Last Sunday I taught a skating lesson to a woman named Claire, age 25.
On my way to my local part-time-roller-part-time-ice-rink in Central Pennsylvania I wondered what inspired this 25 year old, not much younger than me, to learn how to ice skate. I couldn't wrap my head around it. As I pulled into the parking lot I figured it could only mean one thing: she must be a little different.
I was intrigued.
You see, the reason I thought she must be different had nothing at all to do with her and everything to do with me. Because until Sunday it never actually occurred to be that an adult could or would have the desire to learn how to figure skate. Yet there she was, legwarmers and all, ready to learn.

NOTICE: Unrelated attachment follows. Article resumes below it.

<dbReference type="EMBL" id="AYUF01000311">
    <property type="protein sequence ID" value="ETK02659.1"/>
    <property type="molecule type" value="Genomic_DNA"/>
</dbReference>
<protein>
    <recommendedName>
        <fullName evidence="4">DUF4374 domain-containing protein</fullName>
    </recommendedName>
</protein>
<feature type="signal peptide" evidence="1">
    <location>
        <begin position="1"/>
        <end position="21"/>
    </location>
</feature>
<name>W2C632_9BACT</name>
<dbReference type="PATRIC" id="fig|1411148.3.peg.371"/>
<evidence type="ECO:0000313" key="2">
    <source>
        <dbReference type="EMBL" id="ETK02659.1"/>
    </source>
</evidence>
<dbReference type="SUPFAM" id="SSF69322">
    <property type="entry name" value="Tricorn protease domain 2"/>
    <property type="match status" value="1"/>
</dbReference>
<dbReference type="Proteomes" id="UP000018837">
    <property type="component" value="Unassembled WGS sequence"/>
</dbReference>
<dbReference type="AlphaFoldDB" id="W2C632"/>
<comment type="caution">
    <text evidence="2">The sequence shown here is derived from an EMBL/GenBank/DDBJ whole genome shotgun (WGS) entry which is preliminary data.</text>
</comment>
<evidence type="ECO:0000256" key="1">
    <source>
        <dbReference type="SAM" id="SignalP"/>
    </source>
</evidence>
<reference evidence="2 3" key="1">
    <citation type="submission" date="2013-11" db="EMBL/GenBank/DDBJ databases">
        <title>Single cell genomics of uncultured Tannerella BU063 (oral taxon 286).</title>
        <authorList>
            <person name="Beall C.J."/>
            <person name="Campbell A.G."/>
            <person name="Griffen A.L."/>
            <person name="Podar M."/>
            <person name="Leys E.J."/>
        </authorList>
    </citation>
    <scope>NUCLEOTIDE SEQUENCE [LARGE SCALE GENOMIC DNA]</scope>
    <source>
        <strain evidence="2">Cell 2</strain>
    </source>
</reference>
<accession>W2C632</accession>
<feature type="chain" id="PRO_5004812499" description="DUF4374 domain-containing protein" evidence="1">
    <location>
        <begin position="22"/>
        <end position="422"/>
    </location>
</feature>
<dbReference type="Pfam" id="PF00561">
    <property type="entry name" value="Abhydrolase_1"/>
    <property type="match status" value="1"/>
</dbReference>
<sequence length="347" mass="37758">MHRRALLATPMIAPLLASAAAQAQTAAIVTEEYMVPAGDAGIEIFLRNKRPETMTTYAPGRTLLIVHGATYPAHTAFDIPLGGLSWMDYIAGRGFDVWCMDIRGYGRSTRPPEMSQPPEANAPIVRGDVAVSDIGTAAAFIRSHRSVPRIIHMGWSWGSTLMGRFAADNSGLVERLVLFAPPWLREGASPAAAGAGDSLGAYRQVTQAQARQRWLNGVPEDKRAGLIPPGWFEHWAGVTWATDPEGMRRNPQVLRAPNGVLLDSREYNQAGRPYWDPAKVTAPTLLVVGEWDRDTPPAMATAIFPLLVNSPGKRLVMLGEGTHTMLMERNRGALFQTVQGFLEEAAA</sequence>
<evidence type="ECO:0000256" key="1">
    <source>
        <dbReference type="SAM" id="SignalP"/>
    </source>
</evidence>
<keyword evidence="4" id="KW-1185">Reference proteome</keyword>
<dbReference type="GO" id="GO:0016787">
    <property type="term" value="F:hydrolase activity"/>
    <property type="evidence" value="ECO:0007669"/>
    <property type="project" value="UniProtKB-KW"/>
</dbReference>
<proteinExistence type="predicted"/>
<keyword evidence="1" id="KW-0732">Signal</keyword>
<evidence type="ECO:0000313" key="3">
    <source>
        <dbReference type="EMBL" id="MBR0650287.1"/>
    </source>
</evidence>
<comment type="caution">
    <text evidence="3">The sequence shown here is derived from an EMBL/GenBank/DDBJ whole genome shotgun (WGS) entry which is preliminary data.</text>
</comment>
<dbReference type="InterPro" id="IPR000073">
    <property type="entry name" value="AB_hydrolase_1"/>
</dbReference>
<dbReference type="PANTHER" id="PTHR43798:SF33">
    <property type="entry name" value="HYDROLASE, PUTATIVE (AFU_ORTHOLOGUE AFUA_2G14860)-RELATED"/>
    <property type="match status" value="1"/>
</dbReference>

She was not different at all. She was inspiring.
After talking about her goals (to skate backwards and do a spin), and maybe sensing my initial ageism, she explained that she saw an adult skater on TikTok and decided: I want to do that.
The same five magic words I said when I was three.
Claire said she had never seen anyone with her body type, let alone an adult, learn how to figure skate and quite frankly, neither had I.
"This is so badass." I thought to myself.
Having just spent the past hour on the ice beating myself up about all of the skills I could no longer do, here was Claire ready to discover what she was capable of.
What I had forgotten was that when we insist on being productive or pursuing only hobbies that can be commodified we miss out on the things that have the potential to bring us so much joy, regardless of whether we are good at them.
Like skating for the love of skating, with no desire to compete with anyone but yourself. Simply for the unparalleled freedom of moving your body in ways that feel good and the excitement of trying new things. Replace skating with any verb of your choosing and the sentiment remains the same.
So next time you find yourself saying "I want to do that" let this be your invitation to begin.